Eagle Eye Opener: Gold Hits Two-Year Low; Dish Network Takes Run at Sprint; Voice of Chavez Still Echoes in Venezuela

Gold Hits Two-Year Low (AP)

Gold bugs probably just want April to go away… The barborous relic dipped to under $1,400 an ounce earlier today, losing more than $200 in value in the last 10 days alone and hitting a two-year low. This time around, lower-than-expected figures from China have shouldered part of the blame. The world’s second-largest economy had been expected to expand at an 8 percent clip, however Beijing reported a rate of just just 7.7 percent for the quarter — which also trailed last year’s 7.9 percent for the same period. This underperformance only adds a little more fuel to the fire that global production won’t be able to meet expectations this year — following on the heels of disappointing figiures for the U.S. and Europe.

Dish Network Takes a Run at Sprint (Reuters)

The United States’ No. 2 satellite TV proivder, Dish Network (DISH), has offered $25.5 billion in cash and stock to Sprint Nextel Corp (S), in a bid to preempt the acquisition of the No. 3 U.S. mobile services provider by Japan’s Softbank Corp.  DISH’s offer comes to approximately $7 per share, which is about a 12 percent premium for Sprint.  Just last October, Sprint had agreed to sell 70 percent of its shares to Softbank for $20 billion. With Dish’s new offer, it’s unclear as to how the proposed sale of Sprint shares to Softbank will be resolved.  Also up in the air is Sprint’s proposed acquisition of the remaining shares of Clearwire Corp that it doesn’t already hold.  You would think with this many communications’ companies in the mix, there would be a cleaner line of communication with shareholders and the media.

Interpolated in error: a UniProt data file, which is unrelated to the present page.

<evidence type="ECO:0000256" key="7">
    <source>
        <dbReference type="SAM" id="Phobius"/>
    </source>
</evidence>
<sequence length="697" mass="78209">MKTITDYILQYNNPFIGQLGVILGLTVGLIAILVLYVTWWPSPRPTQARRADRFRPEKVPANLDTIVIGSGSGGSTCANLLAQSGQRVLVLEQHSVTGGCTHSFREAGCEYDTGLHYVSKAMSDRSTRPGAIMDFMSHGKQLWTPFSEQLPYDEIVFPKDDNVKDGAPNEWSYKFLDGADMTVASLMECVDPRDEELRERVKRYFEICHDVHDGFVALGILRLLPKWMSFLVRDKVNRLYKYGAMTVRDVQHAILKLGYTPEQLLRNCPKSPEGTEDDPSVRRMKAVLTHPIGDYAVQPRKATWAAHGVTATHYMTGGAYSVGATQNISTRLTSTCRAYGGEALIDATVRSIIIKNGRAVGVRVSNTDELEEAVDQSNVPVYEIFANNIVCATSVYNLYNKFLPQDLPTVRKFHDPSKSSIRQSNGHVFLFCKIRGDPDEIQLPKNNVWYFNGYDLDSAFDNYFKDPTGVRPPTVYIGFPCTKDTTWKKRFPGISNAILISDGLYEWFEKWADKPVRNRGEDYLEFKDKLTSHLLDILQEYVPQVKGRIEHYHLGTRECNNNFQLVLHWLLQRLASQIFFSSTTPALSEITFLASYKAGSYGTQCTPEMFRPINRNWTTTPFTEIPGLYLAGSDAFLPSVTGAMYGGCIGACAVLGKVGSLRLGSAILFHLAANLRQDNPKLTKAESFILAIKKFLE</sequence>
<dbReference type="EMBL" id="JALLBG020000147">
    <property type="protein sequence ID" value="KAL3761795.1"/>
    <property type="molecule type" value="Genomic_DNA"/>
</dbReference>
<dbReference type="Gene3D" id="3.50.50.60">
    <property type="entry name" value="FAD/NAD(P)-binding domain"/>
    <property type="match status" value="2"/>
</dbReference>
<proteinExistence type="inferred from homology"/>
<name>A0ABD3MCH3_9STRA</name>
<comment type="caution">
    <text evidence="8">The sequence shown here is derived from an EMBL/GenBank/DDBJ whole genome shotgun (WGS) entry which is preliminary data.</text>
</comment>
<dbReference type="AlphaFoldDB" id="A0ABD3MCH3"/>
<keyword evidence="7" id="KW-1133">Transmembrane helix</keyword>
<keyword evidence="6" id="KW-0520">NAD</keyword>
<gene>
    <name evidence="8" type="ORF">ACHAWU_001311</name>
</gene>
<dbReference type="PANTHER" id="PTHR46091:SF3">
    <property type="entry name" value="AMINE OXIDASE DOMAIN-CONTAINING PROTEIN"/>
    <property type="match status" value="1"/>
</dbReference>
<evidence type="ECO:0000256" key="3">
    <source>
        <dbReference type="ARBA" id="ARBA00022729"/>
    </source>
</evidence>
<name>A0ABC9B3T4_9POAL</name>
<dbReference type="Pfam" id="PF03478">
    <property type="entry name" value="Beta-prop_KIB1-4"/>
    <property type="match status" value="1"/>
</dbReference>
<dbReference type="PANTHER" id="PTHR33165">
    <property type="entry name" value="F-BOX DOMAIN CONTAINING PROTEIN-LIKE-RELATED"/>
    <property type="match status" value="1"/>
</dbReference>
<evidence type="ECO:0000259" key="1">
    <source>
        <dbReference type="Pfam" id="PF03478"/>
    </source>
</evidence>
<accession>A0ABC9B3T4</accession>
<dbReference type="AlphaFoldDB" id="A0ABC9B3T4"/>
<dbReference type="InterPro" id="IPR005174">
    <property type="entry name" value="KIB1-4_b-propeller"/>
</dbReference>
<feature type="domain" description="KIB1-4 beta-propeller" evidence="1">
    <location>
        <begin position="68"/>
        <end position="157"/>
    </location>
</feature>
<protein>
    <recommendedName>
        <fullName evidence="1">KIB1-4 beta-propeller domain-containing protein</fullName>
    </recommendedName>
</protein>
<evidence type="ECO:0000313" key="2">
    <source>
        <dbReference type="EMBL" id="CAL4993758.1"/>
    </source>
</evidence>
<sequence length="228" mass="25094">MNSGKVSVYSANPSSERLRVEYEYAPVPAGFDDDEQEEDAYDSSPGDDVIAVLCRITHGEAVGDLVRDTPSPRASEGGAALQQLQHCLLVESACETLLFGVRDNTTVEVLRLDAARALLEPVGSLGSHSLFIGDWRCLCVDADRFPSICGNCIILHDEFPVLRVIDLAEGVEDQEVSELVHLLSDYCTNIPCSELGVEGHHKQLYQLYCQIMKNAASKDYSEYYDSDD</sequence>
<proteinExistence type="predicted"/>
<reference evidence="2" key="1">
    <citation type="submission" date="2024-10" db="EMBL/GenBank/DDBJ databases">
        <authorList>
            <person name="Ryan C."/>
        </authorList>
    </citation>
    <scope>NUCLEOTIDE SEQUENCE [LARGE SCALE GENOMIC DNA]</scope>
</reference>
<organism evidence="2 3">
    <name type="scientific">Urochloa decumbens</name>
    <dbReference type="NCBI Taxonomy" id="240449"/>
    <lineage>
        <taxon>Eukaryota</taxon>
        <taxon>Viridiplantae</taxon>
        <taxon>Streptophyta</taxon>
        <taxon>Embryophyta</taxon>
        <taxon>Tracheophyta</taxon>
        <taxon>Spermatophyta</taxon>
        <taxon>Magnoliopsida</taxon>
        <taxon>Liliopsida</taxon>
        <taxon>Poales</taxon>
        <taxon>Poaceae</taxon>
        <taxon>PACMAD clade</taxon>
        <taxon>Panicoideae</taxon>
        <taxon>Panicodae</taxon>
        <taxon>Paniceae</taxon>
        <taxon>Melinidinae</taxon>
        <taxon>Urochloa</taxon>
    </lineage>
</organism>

Voice of Chavez Still Echoes in Venezuela

Former bus driver, and confirmed Hugo Chavez enthusiast, Nicolas Maduro, has been elected as Venezuela’s new president — garnering just of 50 percent of the popular vote. Henrique Capriles Radonski was Maduro’s competition and ended up with just over 49 percent of the vote. Maduro assumes the reins of a country facing accelerating inflation, consumer good shortages and slowing economic growth. Latin American investors will be watching intently to see if Maduro’s anti-capitalistic election rhetoric is actually put into play now that he’s assumed the country’s highest post. It’ll be interesting to see how Maduro’s election affects Venezuelen bonds, as they were the continent’s worst-performing securities last month. The good news is, they can only get better… right?